The BND report made surprisingly little impact outside Germany at the time. This may have been because its publication on 2 December came three weeks after the Paris massacre on 13 November, when governments and media across the world were still absorbed by the threat posed by Islamic State (IS) and how it could best be combatted. In Britain there was the debate on the RAF joining the air war against IS in Syria, and soon after in the US there were the killings by a pro-IS couple in San Bernardino, California.
It was the execution of the Shia cleric Sheikh Nimr al-Nimr and 46 others – mostly Sunni jihadis or dissenters – on 2 January that, for almost the first time, alerted governments to the extent to which Saudi Arabia had become a threat to the status quo. It appears to be deliberately provoking Iran in a bid to take leadership of the Sunni and Arab worlds while at the same time Prince Mohammed bin Salman is buttressing his domestic power by appealing to Sunni sectarian nationalism. What is not in doubt is that Saudi policy has been transformed since King Salman came to the throne last January after the death of King Abdullah.
The BND lists the areas in which Saudi Arabia is adopting a more aggressive and warlike policy. In Syria, in early 2015, it supported the creation of The Army of Conquest, primarily made up of the al-Qaeda affiliate the al-Nusra Front and the ideologically similar Ahrar al-Sham, which won a series of victories against the Syrian Army in Idlib province. In Yemen, it began an air war directed against the Houthi movement and the Yemeni army, which shows no sign of ending. Among those who gain are al-Qaeda in the Arabian peninsula, which the US has been fruitlessly trying to weaken for years by drone strikes.
None of these foreign adventures initiated by Prince Mohammed have been successful or are likely to be so, but they have won support for him at home. The BND warned that the concentration of so much power in his hands “harbours a latent risk that in seeking to establish himself in the line of succession in his father’s lifetime, he may overreach”.
Over the last decade, Saudi Arabia has emerged as the Middle East’s most assertive power. Stirred to action by the fall of Saddam Hussein, the rise of Iran, and deeply unsettled by the Arab uprisings, the kingdom has taken on an increasingly interventionist role. In Egypt, Bahrain, Syria, Iraq and Yemen, Saudi power brokers have used money and violence in an attempt to bend the region to their will.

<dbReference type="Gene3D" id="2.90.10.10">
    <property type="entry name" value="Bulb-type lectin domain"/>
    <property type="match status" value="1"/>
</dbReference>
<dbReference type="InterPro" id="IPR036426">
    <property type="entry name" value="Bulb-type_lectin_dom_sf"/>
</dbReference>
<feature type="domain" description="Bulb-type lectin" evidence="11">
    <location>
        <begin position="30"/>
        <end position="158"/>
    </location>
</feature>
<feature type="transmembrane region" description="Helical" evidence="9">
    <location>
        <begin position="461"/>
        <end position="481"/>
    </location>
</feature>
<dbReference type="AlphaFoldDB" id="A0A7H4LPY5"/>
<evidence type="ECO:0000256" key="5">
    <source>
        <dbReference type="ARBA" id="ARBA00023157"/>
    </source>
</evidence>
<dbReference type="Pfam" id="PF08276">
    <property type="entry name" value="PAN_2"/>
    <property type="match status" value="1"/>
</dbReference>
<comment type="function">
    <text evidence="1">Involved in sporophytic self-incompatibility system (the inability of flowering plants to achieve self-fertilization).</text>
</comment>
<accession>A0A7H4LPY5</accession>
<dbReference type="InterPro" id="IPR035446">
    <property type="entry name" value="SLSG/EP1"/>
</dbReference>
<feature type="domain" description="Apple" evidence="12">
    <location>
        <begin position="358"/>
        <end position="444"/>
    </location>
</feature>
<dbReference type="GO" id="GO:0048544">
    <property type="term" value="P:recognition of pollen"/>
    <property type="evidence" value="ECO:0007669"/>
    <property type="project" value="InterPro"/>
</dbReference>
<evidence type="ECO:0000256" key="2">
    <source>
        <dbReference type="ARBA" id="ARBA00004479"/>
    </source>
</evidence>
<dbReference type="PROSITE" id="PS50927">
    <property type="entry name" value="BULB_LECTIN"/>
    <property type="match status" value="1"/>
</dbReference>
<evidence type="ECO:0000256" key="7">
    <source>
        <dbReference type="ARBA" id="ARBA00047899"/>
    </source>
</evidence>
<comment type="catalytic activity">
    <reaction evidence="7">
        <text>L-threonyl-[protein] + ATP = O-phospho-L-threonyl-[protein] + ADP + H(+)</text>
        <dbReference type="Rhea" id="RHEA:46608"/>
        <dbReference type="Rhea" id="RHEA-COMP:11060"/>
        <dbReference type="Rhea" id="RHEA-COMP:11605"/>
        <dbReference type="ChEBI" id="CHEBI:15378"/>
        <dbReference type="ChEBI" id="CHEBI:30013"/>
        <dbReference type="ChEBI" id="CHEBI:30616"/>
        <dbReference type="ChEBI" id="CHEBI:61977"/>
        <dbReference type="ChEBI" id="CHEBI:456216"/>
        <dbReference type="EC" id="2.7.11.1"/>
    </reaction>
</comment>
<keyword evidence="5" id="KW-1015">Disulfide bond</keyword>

Typhoon wrote:Hoover Institution | Saudi Arabia Is The Middle East’s Biggest DangeOver the last decade, Saudi Arabia has emerged as the Middle East’s most assertive power. Stirred to action by the fall of Saddam Hussein, the rise of Iran, and deeply unsettled by the Arab uprisings, the kingdom has taken on an increasingly interventionist role. In Egypt, Bahrain, Syria, Iraq and Yemen, Saudi power brokers have used money and violence in an attempt to bend the region to their will.
Saudi Arabia delenda est.
The notion that Saudi Arabia -- a country that has been widely accused of exporting Islamic radicalism around the world -- could lead a fight against extremism strikes some analysts as deeply ironic.
"In order to really fight terrorism, the Saudis must declare war against themselves and end the support it has been giving to radical groups across the world," says Khoei of Chatham House.
Typhoon wrote:FP | Saudi Arabia considers paying contractors with IOUs amid projected budget deficit brought on by oil slump
Beware of sheikhs bearing IOUs.
sounds more like your wishlist than a definite outcome.
Iran will definitely get stronger, that much i can agree with.